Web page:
Both are big proponents of veterans. Levin does the talk, claiming his grandfather was a WWII veteran, while Harkey does the walk. She was one of the founders of The Dana Point 5th Marine Regiment Support Group, helping with coordination and organization. Basically, providing aid for those deployed and their families. She also considers an important issue, how TBI has affected the veterans.
Levin has attempted to smear her regarding her then husband’s lawsuit. She has to face the “JFK Kennedy syndrome,” where a family member is blamed for the actions of another.
In the 2008 economic crash, her husband’s business went belly up and, unfortunately, people lost money, including Harkey. No fraud was found, no Securities and Exchange violations nor violations of corporate code.
After five years of in-depth investigation, the lawsuit against her was dismissed by the plaintiffs in 2013 “with prejudice” — meaning that they made a mistake and were sorry.
“They realized I was never involved, so they dismissed the lawsuit against me,” Harkey said. “The only reason I was included is because he was my spouse. I had signed a prenup and had no input and no control over his company. What really bothers me is that my opponent claims to be pro-women, but assumes I, as a woman, could never have had a life of my own, or could support myself. Basically, that I could never do anything without my husband and had to depend entirely on him. I find this attitude to be insulting. I had a career, a life, and an income of my own, and was able to get elected before, during, and after.”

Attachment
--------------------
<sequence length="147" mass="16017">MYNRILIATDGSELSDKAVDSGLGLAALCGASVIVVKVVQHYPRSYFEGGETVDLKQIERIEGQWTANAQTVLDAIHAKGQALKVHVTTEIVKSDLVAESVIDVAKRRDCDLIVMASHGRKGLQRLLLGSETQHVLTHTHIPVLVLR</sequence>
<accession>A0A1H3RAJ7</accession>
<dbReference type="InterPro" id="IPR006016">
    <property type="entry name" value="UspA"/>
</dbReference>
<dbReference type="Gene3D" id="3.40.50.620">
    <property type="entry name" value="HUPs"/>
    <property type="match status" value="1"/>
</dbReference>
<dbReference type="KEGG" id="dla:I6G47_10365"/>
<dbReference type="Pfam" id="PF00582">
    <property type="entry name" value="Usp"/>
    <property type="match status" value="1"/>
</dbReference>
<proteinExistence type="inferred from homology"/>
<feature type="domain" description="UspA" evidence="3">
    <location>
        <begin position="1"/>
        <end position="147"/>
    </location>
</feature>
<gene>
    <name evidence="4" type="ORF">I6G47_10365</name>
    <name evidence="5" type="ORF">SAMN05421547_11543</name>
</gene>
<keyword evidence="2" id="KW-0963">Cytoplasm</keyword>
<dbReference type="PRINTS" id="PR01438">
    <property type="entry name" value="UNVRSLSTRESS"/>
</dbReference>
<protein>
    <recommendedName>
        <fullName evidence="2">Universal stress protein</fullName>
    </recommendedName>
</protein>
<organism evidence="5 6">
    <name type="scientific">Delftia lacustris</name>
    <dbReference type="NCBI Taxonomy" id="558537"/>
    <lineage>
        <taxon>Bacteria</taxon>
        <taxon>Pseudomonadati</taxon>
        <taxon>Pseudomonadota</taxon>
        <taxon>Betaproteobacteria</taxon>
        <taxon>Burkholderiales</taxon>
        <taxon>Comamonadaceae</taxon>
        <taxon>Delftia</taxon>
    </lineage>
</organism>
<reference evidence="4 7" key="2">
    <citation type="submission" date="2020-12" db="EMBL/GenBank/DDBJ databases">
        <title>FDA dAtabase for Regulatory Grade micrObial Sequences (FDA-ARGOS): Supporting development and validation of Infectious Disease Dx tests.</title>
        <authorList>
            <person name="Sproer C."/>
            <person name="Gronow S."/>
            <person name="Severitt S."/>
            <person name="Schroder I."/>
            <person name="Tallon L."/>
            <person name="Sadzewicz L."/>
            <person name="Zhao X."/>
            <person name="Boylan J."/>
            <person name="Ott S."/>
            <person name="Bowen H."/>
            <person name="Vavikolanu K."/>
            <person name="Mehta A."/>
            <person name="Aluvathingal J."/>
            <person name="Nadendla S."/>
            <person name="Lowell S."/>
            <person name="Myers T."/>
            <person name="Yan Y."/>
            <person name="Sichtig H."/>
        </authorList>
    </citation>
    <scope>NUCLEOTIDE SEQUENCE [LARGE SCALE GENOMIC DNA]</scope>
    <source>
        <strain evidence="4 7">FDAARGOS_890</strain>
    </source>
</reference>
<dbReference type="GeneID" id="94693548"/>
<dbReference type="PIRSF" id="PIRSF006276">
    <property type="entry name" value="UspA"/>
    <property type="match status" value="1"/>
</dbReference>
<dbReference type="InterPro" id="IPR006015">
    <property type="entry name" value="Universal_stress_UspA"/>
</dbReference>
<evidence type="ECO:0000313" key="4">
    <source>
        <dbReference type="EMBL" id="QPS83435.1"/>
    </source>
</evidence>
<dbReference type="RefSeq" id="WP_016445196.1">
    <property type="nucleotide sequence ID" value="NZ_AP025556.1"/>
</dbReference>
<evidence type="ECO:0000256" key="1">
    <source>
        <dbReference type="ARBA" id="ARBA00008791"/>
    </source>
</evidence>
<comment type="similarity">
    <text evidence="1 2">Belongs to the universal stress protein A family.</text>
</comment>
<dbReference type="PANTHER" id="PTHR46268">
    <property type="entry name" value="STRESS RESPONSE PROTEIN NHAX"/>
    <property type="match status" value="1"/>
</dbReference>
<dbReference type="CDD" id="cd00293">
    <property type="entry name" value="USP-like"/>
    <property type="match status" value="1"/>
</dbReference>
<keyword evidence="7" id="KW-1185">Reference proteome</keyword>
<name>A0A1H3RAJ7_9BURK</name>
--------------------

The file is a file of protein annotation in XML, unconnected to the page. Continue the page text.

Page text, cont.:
Interestingly, Levin while working for Countrywide handled foreclosures. Harkey noted, “He claims that it was only done to those committing fraud. Yet, he was suing people and put them out of their homes. I think he should explain who those people actually were and how/why they lost their homes.”
Since Levin is getting money from the Nancy Pelosi PAC, it is obvious that he will vote lock-step with the Pelosi machine. Harkey has pledged to “be the type of representative to come home and explain the bills and why I voted in a particular manner. I want to end the dysfunction in Washington.”